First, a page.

Social Media Shaping a New Contact Center Paradigm

by Tim Dreyer on April 8th, 2009

Michael Sheridan, Executive VP, Worldwide SalesSince social media’s  birth, public relations and marketing professionals have been using it to gauge and help shape public perception of their companies. These days that’s just not enough.  Consumers are crying out for companies to use social media for much more.  In fact, according to a study conducted by Cone, a strategy and communications agency, 43 percent of consumers think that companies should use social media to solve their problems, while another 41 percent say that companies should embrace social media as a way to solicit feedback on products and services.

Whether you like it or not, social media is helping to shape a new paradigm for the contact center.  It’s about even more real-time, anytime, anywhere customer service than we’ve seen evolving over the past few years. Sure. This paradigm includes more traditional methods of communications, like phone and email. But, it also incorporates social monitoring and media – reactively and proactively responding to blogs and tweets.

Customer service organizations that haven’t begun planning or implementing their social media strategies should definitely get started.  There are companies out there that have already allocated people to the social media cause, and are seeing it pay off. I recently read a blog about a consumer who tweeted a Dell contact regarding an ongoing computer problem.  The Dell contact immediately responded to the consumer’s request, resolved the customer’s problem and probably earned his continued loyalty through social media.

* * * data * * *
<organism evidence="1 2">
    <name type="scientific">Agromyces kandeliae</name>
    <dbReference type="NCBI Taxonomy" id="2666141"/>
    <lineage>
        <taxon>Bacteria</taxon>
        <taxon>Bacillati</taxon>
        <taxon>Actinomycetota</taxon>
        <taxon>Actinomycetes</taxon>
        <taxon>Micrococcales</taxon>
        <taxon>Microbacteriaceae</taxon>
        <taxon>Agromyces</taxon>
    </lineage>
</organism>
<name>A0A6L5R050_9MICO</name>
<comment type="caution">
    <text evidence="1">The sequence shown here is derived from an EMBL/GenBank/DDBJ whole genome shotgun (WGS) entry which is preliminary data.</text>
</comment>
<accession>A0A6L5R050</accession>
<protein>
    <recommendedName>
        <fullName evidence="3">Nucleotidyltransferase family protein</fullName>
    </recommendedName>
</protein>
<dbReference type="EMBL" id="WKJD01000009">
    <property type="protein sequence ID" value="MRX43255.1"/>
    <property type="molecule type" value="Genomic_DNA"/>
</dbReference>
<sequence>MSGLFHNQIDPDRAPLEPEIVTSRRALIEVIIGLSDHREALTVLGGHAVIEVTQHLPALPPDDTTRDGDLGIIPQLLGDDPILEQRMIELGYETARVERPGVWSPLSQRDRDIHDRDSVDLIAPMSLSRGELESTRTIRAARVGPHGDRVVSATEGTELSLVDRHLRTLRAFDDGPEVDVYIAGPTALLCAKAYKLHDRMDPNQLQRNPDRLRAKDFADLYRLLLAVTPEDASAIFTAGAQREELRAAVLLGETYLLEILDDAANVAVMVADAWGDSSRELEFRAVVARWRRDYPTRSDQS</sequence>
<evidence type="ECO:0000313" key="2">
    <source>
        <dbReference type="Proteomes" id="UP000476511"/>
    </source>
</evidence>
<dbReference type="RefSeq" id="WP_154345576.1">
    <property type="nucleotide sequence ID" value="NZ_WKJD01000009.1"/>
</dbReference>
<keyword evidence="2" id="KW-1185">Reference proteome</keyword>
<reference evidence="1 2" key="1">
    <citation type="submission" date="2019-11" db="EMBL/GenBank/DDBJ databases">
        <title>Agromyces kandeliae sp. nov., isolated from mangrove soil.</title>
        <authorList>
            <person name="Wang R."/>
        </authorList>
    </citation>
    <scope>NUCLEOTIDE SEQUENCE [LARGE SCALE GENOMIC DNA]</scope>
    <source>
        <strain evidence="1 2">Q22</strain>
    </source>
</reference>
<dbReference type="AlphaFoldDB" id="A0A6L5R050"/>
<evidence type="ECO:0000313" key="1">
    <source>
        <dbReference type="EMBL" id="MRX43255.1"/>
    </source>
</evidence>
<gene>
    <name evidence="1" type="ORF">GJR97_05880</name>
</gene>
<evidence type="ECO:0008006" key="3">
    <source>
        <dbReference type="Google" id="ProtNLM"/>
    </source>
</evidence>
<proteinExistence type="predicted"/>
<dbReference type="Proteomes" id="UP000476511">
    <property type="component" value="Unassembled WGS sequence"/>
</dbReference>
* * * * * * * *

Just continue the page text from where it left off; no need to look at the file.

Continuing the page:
Some companies are extremely proactive, using social media to “take the bull by the horns” so to speak, and turn bad situations around. If a consumer posts or tweets about a negative experience with your company or products, why not use your customer service department to mitigate the damage or change the outcome by reaching out online? Likewise, when a customer posts a negative comment about your competitor, what’s stopping you from swooping in, turning them on to your company as a viable alternative, and changing a bad experience with your competitor into a revenue generating opportunity for your company? Southwest Airlines for instance, has a whole social media team that responds in a personal way when someone posts an online complaint.

Forward-thinking companies like Dell, Southwest Airlines and Comcast provide great case studies for how to use social media to wow customers and improve their experiences. This is just the beginning. Moving forward, many more companies will integrate this function into their customer service organizations.

How is your company incorporating social media into your overall customer experience strategy?